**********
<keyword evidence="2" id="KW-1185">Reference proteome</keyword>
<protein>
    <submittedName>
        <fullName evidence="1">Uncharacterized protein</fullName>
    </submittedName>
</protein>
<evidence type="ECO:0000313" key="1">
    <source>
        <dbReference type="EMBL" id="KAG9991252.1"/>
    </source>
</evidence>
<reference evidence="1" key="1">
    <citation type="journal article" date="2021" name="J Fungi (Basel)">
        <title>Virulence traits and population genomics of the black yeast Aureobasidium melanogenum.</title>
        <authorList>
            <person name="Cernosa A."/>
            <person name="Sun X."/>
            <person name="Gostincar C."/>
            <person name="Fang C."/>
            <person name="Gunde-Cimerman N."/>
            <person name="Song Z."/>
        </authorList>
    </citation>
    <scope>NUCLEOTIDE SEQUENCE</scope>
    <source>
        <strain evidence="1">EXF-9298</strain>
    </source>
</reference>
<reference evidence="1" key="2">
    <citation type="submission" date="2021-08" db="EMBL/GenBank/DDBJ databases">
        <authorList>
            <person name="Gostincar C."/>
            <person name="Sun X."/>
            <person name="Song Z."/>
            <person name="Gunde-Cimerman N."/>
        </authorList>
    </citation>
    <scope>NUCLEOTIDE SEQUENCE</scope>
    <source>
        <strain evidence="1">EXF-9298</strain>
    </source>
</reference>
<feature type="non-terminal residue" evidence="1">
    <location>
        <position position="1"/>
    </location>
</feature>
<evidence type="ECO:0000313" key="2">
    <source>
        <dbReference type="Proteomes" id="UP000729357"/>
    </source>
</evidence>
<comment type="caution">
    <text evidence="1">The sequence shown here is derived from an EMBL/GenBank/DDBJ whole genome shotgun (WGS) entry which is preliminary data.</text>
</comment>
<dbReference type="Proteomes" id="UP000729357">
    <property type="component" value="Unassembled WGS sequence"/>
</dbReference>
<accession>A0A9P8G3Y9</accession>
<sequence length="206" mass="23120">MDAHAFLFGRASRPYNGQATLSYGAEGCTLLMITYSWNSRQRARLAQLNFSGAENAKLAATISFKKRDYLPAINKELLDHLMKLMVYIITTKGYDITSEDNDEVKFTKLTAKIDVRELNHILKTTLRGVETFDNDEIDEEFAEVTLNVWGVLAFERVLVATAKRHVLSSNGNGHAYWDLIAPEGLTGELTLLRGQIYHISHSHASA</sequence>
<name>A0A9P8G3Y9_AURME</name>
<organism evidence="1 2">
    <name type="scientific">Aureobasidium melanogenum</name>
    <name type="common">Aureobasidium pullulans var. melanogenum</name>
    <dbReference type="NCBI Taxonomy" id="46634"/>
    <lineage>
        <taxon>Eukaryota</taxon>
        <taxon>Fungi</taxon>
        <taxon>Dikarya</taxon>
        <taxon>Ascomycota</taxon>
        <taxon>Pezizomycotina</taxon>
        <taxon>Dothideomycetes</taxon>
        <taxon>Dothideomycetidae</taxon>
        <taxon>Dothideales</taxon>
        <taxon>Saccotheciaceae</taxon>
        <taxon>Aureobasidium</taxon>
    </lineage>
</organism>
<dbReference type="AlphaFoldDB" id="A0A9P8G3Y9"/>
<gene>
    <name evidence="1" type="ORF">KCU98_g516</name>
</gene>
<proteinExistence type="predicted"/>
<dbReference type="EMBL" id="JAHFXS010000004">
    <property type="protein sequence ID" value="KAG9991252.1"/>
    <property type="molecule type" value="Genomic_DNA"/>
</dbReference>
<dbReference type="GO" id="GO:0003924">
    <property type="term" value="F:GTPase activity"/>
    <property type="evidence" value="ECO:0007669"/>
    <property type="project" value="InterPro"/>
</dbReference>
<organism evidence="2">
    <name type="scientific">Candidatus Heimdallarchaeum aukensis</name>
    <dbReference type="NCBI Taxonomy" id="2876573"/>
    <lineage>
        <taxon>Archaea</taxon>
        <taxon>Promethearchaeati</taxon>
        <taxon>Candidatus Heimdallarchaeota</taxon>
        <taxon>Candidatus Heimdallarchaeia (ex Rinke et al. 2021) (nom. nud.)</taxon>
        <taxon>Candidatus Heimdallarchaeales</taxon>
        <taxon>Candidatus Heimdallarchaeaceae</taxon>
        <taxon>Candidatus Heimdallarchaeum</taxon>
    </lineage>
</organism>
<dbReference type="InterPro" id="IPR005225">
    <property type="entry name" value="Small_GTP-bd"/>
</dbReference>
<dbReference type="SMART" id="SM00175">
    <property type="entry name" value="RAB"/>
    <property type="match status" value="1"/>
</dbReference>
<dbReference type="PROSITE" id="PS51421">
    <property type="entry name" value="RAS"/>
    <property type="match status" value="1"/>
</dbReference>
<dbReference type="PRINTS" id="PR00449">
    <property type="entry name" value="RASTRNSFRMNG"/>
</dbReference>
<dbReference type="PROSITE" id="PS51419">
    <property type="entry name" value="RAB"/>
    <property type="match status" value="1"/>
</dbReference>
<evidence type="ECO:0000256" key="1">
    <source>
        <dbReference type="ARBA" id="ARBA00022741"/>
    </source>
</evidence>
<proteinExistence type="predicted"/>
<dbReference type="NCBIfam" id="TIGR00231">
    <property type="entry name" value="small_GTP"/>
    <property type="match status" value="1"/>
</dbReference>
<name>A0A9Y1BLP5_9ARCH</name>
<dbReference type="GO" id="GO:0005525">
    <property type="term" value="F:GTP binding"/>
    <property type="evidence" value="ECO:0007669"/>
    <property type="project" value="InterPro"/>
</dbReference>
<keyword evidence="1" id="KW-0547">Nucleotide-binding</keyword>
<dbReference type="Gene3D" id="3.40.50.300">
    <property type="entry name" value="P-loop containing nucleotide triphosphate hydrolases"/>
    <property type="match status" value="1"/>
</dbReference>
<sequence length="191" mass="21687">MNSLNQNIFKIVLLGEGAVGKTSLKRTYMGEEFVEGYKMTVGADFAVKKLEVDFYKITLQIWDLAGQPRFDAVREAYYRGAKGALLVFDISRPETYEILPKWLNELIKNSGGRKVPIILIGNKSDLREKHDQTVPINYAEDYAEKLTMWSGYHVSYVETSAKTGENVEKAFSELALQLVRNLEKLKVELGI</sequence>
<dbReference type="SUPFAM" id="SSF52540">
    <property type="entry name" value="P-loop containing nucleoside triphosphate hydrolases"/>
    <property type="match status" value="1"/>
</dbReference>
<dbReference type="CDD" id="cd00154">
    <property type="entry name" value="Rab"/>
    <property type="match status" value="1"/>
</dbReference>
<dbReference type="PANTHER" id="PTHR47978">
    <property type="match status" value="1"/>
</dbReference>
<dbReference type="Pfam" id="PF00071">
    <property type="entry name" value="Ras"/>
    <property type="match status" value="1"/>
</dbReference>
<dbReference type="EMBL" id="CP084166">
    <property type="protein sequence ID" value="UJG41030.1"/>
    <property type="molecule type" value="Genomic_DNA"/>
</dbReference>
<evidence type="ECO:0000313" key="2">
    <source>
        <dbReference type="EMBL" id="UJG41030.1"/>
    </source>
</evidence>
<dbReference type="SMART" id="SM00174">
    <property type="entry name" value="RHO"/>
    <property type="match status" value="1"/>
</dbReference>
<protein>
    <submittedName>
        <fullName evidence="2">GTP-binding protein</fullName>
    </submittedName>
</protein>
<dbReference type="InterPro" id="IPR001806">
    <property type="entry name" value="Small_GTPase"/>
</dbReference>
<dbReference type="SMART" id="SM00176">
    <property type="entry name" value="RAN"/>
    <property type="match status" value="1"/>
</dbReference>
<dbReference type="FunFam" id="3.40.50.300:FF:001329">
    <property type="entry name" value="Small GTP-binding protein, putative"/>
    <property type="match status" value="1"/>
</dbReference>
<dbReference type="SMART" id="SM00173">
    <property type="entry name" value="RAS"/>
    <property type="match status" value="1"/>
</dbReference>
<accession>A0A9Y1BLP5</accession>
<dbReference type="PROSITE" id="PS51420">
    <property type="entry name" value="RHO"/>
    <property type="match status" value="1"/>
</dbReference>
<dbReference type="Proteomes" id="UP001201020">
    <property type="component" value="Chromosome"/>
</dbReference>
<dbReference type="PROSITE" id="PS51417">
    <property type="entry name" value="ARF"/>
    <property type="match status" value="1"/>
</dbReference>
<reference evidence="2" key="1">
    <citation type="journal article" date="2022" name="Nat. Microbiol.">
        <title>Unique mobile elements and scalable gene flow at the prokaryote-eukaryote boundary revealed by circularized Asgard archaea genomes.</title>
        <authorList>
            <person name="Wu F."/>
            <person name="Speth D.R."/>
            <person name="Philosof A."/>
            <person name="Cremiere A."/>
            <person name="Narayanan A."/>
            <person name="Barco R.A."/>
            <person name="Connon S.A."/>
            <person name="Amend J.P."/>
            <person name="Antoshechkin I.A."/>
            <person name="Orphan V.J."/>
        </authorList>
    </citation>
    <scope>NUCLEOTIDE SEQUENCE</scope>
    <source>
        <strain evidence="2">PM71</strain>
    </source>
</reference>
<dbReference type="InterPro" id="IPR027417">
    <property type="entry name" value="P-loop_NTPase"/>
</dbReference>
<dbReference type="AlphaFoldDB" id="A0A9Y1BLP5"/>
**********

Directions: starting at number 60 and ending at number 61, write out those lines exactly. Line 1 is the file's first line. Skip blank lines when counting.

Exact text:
<sequence length="206" mass="23120">MDAHAFLFGRASRPYNGQATLSYGAEGCTLLMITYSWNSRQRARLAQLNFSGAENAKLAATISFKKRDYLPAINKELLDHLMKLMVYIITTKGYDITSEDNDEVKFTKLTAKIDVRELNHILKTTLRGVETFDNDEIDEEFAEVTLNVWGVLAFERVLVATAKRHVLSSNGNGHAYWDLIAPEGLTGELTLLRGQIYHISHSHASA</sequence>
<name>A0A9P8G3Y9_AURME</name>